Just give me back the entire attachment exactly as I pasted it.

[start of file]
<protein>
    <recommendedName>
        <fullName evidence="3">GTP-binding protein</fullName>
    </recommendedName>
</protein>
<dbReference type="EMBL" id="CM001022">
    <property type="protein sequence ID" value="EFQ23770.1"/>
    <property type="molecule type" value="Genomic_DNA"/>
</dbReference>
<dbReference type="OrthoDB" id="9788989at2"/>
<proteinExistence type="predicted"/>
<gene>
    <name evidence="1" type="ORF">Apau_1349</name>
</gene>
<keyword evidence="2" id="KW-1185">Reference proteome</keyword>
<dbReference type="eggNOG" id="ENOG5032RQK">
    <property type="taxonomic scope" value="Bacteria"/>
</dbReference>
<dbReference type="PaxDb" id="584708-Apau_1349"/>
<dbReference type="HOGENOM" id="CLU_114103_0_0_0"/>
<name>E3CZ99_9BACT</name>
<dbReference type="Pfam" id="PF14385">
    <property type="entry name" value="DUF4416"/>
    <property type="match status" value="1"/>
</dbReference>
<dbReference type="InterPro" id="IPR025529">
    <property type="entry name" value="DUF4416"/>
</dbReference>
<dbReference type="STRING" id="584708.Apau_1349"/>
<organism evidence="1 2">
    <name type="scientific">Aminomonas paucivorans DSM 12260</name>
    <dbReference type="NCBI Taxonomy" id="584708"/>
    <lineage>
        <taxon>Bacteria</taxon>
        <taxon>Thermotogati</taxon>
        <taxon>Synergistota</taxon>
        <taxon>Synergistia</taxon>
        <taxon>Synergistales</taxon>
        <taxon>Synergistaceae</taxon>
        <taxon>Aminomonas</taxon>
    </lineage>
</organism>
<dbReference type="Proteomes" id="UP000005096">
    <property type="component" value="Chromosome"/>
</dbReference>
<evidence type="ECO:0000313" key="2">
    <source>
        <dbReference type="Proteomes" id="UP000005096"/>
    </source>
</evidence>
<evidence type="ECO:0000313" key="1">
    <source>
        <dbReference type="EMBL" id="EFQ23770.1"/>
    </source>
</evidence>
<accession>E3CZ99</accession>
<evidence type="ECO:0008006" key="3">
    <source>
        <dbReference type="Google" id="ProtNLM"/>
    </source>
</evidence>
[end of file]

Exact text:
<protein>
    <recommendedName>
        <fullName evidence="3">GTP-binding protein</fullName>
    </recommendedName>
</protein>
<dbReference type="EMBL" id="CM001022">
    <property type="protein sequence ID" value="EFQ23770.1"/>
    <property type="molecule type" value="Genomic_DNA"/>
</dbReference>
<dbReference type="OrthoDB" id="9788989at2"/>
<proteinExistence type="predicted"/>
<gene>
    <name evidence="1" type="ORF">Apau_1349</name>
</gene>
<keyword evidence="2" id="KW-1185">Reference proteome</keyword>
<dbReference type="eggNOG" id="ENOG5032RQK">
    <property type="taxonomic scope" value="Bacteria"/>
</dbReference>
<dbReference type="PaxDb" id="584708-Apau_1349"/>
<dbReference type="HOGENOM" id="CLU_114103_0_0_0"/>
<name>E3CZ99_9BACT</name>
<dbReference type="Pfam" id="PF14385">
    <property type="entry name" value="DUF4416"/>
    <property type="match status" value="1"/>
</dbReference>
<dbReference type="InterPro" id="IPR025529">
    <property type="entry name" value="DUF4416"/>
</dbReference>
<dbReference type="STRING" id="584708.Apau_1349"/>
<organism evidence="1 2">
    <name type="scientific">Aminomonas paucivorans DSM 12260</name>
    <dbReference type="NCBI Taxonomy" id="584708"/>
    <lineage>
        <taxon>Bacteria</taxon>
        <taxon>Thermotogati</taxon>
        <taxon>Synergistota</taxon>
        <taxon>Synergistia</taxon>
        <taxon>Synergistales</taxon>
        <taxon>Synergistaceae</taxon>
        <taxon>Aminomonas</taxon>
    </lineage>
</organism>
<dbReference type="Proteomes" id="UP000005096">
    <property type="component" value="Chromosome"/>
</dbReference>
<evidence type="ECO:0000313" key="2">
    <source>
        <dbReference type="Proteomes" id="UP000005096"/>
    </source>
</evidence>
<evidence type="ECO:0000313" key="1">
    <source>
        <dbReference type="EMBL" id="EFQ23770.1"/>
    </source>
</evidence>
<accession>E3CZ99</accession>
<evidence type="ECO:0008006" key="3">
    <source>
        <dbReference type="Google" id="ProtNLM"/>
    </source>
</evidence>